‘Splendid flower’ from the Greek; kelos, glory and anthos, flower. Clianthus puniceus is a woody legume shrub native to New Zealand's North Island.  It is one of two species of Clianthus,  both have striking clusters of red flowers which resemble the beak of the Kaka, a New Zealand parrot. The plant is also known as Parrot's Beak, Parrot's Bill and Lobster Claw. There is also a variety with white to creamy coloured flowers. It was widely cultivated by pre European Maori.

The species is critically endangered in the wild, known only on Moturemu Island in the Kaipara Harbour. It is widely grown as a garden plant. Kaka beak grow to around two metres high, with spreading branches producing leaf stalks up to 15cm long bearing several pairs of small leaflets. They usually flower from spring through to early summer, but can flower twice a year or even year round.

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Limited edition prints 215x215mm - NZ$50, with mat and backing board $110, framed $260
A6 greeting cards - available $3 each or $20 for a 10 pack (same or assorted)

Kaka beak metamorphosis

Clianthus puniceus, Kowhai ngutukaka

‘Splendid flower’ from the Greek; kelos, glory and anthos, flower. Clianthus puniceus is a woody legume shrub native to New Zealand's North Island.  It is one of two species of Clianthus,  both have striking clusters of red flowers which resemble the beak of the Kaka, a New Zealand parrot. The plant is also known as Parrot's Beak, Parrot's Bill and Lobster Claw. There is also a variety with white to creamy coloured flowers. It was widely cultivated by pre European Maori.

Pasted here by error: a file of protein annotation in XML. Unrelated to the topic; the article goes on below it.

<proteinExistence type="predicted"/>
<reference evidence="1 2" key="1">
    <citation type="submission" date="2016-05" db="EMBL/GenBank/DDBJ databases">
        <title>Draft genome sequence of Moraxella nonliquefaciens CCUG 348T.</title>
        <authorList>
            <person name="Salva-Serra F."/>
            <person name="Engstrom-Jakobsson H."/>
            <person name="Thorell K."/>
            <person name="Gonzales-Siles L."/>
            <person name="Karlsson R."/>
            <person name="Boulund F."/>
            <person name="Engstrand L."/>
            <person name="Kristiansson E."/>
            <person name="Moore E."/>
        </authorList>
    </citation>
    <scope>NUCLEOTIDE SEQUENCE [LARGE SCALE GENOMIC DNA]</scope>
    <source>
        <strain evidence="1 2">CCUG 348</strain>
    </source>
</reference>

The species is critically endangered in the wild, known only on Moturemu Island in the Kaipara Harbour. It is widely grown as a garden plant. Kaka beak grow to around two metres high, with spreading branches producing leaf stalks up to 15cm long bearing several pairs of small leaflets. They usually flower from spring through to early summer, but can flower twice a year or even year round.

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Limited edition prints 180x565mm - NZ$75, with mat and backing board $160, framed $400
A6 greeting cards - available $3 each or $20 for a 10 pack (same or assorted)

Kauri

Agathis australis

Agathis australis, commonly known as the kauri, is a coniferous tree found north of 38°S in the northern districts of New Zealand's North Island. It is the largest (by volume) but not tallest species of tree in the country, standing up to 50m tall in the emergent layer above the forest's main canopy. The tree has smooth bark and small oval leaves.